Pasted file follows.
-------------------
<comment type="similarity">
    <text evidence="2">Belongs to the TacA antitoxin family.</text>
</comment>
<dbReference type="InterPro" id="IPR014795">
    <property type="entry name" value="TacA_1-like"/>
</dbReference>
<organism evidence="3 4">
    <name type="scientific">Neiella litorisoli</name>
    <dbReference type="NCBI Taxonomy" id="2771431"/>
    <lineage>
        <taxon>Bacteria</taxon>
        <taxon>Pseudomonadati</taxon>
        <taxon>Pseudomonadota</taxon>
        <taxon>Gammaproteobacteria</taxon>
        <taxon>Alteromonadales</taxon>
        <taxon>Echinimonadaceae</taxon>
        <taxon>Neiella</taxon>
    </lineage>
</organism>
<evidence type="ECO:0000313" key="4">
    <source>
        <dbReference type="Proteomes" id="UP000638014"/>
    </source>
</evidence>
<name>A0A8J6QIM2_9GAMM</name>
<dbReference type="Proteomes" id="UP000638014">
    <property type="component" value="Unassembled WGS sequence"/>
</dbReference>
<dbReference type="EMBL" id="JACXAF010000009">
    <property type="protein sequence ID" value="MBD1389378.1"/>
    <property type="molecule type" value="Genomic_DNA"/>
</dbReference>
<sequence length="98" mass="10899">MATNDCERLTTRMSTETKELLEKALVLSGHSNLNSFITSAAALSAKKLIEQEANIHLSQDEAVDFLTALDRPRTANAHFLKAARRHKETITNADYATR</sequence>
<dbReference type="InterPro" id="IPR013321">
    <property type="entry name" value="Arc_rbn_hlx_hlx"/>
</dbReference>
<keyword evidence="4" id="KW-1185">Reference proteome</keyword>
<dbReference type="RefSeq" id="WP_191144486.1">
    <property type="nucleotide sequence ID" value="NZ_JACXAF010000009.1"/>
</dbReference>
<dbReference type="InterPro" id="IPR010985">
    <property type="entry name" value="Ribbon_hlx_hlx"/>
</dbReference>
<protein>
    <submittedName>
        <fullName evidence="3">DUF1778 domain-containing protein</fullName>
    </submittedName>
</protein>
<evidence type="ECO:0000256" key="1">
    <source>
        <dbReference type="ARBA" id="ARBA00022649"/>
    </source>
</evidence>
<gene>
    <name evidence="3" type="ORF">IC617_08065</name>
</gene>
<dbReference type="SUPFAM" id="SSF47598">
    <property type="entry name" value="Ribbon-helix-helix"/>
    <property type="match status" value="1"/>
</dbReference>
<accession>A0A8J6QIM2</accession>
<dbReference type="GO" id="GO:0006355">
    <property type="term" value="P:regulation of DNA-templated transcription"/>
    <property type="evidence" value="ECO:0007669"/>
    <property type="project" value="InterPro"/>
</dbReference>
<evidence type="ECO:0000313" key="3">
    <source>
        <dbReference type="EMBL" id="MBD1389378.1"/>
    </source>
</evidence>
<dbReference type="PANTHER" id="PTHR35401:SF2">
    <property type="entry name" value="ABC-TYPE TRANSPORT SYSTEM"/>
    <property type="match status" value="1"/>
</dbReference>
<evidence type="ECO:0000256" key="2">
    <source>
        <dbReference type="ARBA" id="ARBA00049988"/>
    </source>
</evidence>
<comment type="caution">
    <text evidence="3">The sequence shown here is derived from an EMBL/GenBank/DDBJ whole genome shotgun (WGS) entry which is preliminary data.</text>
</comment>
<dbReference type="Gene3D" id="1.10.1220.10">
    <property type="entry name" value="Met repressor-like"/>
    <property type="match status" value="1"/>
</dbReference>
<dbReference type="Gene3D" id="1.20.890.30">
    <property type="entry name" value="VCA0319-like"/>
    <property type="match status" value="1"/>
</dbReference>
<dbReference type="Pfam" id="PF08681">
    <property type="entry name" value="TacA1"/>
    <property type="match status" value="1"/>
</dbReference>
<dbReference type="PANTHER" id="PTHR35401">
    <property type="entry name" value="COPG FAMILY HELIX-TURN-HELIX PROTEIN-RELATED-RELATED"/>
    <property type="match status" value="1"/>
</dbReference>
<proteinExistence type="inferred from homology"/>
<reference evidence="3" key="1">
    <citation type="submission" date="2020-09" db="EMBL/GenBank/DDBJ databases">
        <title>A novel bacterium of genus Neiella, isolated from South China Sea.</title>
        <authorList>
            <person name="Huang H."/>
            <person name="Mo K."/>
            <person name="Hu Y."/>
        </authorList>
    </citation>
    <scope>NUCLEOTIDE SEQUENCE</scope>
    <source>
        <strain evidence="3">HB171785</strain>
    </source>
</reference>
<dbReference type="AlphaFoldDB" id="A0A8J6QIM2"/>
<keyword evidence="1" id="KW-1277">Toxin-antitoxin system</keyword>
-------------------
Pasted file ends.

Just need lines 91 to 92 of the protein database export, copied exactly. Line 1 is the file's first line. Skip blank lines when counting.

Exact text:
</dbReference>
<dbReference type="Pfam" id="PF08681">